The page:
Refs, Red Cards And Replays

It was a clear red.

it was never a red.

He could have broken his opponent’s leg.

He never touched him.

The studs were up.

The studs were down.

He was out of control.

He was pushed.

He had both feet off the ground.

He had both feet on the ground when he made the tackle.

It was a dangerous tackle.

He got the ball.

The ref was wrong not to send Rojo off for what looked like a two footed tackle.

The ref was wrong to send Vardy off for what didn’t look like a two footed tackle.

It’s ironic that football referees are constantly condemned for making wrong decisions that, even in hindsight, with the benefit of countless replays, the fans and pundits cannot agree on.

After yet another weekend of controversial decisions, from Jamie Vardy’s sending off for a two footed tackle by the same referee who didn’t send off Marcos Rojo on Wednesday for a two footed tackle, to two offsides in both of City’s goals against Arsenal, to Spurs’ Sissoko escaping a red card for a high tackle and going on to set up the winning goal, football officiating never seems to be off the back pages.

Ironically, video replays were used in competition for the first time last week at the Club World Cup, with FIFA president Gianni Infantino declaring the results “extremely positive”.  But if anyone thinks video replays are a panacea for football, they will be sorely disappointed.  Unfortunately for the sport, the majority of decisions in football are not clear-cut.  They are not about whether a ball is on the line or not, in line or moving away, or if a ball is caught or not.  Footballing decisions require interpretation of the rules and depend on individual judgment from the referee on the day.  Even with the benefit of video replays, a different referee could easy come to a different conclusion.

Of course, if the technology is available, it should be used, even if simply to clarify a decision.  But it’s not the whole answer and it never can be.  Controversy will always reign in football; which side of the fence you sit on will invariably depend on which team you support.  It is the joy and the frustration of football.  It is what makes football so eminently watchable.  Football is like an endless sporting soap opera.  An argument without end.  And, in truth, football fans wouldn’t have it otherwise.

 

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United Boo-Boys Mar Much Needed Victory At Old Trafford

The panto season was in full swing judging by the amount of booing that was reverberating around Old Trafford on Sunday.  Whilst Manchester United were doing their usual routine of going 1-0 up and hanging on for dear life against Tottenham, their fans were getting into the Christmas spirit by exercising their vocal chords for the annual panto visit.  Initially, it was Spurs’ feisty full back Danny Rose who bore the brunt of their opprobrium with a cynical tackle on United’s exciting goal scorer Henrikh Mikhitaryan 10 minutes from the end.  Rose’s role as pantomime villain was understandable as his clumsy tackle looked to have seriously injured the best player on the pitch, who, worryingly, had to be carried off on a stretcher.

Less palatable was when a small minority of United fans started booing their own player, Marouane Fellaini, first as he was warming up, and later when he came on as substitute in the 97th minute.  The hapless Belgian is not currently in the United fans’ good books (not that he has ever been in their good books any other time) ever since he clumsily gave away a last-minute penalty in United’s previous league match against Everton, costing them a valuable win.  But booing a player simply because he’s not very good seems hardly fair.  It’s not his fault if the manager keeps playing him.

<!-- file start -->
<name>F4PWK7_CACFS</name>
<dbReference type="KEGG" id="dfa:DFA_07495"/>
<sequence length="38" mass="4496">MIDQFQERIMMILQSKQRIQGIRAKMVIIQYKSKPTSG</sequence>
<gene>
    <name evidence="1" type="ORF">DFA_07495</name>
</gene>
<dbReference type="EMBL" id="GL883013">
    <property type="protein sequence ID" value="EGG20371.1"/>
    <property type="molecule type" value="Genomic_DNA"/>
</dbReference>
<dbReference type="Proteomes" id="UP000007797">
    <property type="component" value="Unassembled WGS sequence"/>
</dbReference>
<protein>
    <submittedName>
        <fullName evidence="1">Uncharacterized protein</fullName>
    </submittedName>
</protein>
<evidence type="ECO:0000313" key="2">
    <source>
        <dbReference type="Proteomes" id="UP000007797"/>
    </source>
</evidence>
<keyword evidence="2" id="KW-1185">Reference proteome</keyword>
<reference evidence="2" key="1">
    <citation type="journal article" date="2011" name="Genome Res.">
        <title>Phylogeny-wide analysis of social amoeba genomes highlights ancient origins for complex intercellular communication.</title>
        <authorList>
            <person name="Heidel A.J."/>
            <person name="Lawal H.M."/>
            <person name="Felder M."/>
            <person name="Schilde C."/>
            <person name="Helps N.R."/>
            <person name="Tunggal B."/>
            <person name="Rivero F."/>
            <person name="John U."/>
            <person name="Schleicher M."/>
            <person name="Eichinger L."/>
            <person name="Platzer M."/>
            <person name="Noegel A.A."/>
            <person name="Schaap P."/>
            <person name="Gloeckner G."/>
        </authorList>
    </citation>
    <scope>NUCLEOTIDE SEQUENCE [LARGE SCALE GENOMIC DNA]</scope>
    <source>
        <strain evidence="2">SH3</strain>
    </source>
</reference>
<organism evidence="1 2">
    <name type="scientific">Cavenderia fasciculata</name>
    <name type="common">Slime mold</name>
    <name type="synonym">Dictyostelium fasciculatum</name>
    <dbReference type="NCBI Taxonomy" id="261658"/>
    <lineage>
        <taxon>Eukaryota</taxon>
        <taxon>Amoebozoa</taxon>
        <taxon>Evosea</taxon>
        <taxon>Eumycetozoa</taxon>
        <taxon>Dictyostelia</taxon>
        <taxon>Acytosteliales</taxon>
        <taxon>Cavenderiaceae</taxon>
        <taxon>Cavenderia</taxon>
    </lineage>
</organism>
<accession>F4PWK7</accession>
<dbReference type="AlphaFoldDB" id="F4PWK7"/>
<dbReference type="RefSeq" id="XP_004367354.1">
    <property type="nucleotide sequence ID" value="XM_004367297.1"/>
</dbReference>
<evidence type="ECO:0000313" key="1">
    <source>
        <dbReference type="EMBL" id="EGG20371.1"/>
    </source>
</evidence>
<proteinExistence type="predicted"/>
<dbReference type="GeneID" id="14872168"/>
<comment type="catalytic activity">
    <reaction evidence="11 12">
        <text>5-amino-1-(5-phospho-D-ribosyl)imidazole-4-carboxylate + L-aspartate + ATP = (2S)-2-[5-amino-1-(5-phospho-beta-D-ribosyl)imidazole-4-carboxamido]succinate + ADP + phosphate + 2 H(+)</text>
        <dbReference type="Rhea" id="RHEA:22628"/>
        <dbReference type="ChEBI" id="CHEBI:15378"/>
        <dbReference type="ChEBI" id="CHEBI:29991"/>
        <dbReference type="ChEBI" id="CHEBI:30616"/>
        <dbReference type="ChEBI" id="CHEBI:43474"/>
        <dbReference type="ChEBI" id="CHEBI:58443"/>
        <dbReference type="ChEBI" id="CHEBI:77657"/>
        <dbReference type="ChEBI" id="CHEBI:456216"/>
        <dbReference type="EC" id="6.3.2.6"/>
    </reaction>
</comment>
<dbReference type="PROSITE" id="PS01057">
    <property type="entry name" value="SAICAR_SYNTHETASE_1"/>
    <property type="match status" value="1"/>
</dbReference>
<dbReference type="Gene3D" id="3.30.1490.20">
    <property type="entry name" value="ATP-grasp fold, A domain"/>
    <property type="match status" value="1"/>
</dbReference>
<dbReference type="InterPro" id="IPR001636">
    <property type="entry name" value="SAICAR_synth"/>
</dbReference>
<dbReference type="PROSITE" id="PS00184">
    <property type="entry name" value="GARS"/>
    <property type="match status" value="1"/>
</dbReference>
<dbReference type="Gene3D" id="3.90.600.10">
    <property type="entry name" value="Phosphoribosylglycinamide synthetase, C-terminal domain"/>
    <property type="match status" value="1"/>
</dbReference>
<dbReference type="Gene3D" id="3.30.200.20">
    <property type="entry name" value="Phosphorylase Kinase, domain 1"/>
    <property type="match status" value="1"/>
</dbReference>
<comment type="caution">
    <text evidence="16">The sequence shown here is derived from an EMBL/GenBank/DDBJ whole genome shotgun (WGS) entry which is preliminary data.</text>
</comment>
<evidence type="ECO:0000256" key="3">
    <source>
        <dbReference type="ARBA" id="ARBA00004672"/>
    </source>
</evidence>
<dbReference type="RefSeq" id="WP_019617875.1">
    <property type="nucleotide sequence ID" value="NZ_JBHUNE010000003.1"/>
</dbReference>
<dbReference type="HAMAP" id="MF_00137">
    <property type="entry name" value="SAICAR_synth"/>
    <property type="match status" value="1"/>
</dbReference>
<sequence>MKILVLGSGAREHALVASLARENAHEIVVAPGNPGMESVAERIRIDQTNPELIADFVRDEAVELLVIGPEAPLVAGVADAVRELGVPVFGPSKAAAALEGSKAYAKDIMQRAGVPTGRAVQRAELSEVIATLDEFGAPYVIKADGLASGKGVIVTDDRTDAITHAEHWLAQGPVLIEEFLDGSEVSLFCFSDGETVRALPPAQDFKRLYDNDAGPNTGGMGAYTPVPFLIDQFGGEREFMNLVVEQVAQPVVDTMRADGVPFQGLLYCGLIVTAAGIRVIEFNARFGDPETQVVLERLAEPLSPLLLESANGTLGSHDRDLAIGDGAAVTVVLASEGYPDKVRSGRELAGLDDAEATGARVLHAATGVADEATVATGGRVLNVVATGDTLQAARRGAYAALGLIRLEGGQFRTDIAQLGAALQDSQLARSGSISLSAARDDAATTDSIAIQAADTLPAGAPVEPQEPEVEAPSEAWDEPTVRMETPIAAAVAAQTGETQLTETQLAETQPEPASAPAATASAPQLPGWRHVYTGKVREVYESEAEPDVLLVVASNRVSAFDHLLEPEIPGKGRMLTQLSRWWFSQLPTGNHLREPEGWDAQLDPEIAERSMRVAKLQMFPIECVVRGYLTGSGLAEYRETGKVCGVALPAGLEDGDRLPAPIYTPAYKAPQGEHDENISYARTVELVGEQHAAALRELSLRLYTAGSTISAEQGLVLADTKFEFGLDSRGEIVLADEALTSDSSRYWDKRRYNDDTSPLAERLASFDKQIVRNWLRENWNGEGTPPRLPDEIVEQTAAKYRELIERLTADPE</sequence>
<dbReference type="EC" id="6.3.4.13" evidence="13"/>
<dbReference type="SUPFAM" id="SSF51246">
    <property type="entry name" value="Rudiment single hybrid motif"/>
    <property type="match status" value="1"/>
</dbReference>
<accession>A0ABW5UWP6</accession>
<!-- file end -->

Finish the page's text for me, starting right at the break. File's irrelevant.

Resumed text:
Some people have attempted to defend the fans’ disparaging behaviour, arguing that since fans pay the players’ wages with their money by buying season tickets and match tickets, they are entitled to vent their ire on their players as they choose.  This is an entirely fallacious argument because aside from the fact that it is the TV and commercial deals that fund the players’ inflated salaries, being paying fans does not entitle them to act like boors and bullies.  They have a right to be disgruntled, but singling out one player for abuse is classless.

Turning on their own players is not only disloyal, it’s frankly stupid in being counter-productive.  What exactly do the mockers think their vilification of their own player is likely to achieve?  It’s hardly going to help the player’s confidence, is it?  They are not going to play better if they are abused.  They are more likely to make mistakes if they feel their own fans are getting on their back.  How ironically futile to boo a player because he makes mistakes in the hope that he will improve!

Worse, it reinforces the endlessly regurgitated ABU myth of all United fans being classless prawn sandwich munching glory hunters.  United players get enough grief from opposition club fans and the media without their own fans turning on them.  Note the ceaseless disgraceful treatment of United players over the years by England fans, inflamed by a sensationalist media, from chanting ‘stand up if you hate Man U’ at Wembley, to burning effigies of David Beckham after his sending off in the 1998 World Cup, to the recent pillorying of Wayne Rooney for daring to enjoy himself at a fan’s wedding reception the night after an England game.  It was interesting how the rest of the squad going into town clubbing and enjoying themselves at insalubrious lap dancing clubs didn’t get a mention in the press.  They weren’t United players so clearly no one cared.  United fans should be countering this constant demonising of their players by being doubly protective and supportive of them – as Fergie was in the old days and Mourinho was on Sunday by dedicating the Spurs win to Fellaini.  The fans shouldn’t be doing the ABUs’ job for them.  They should reserve their rancour for fan message boards, website comment pages and radio phone ins.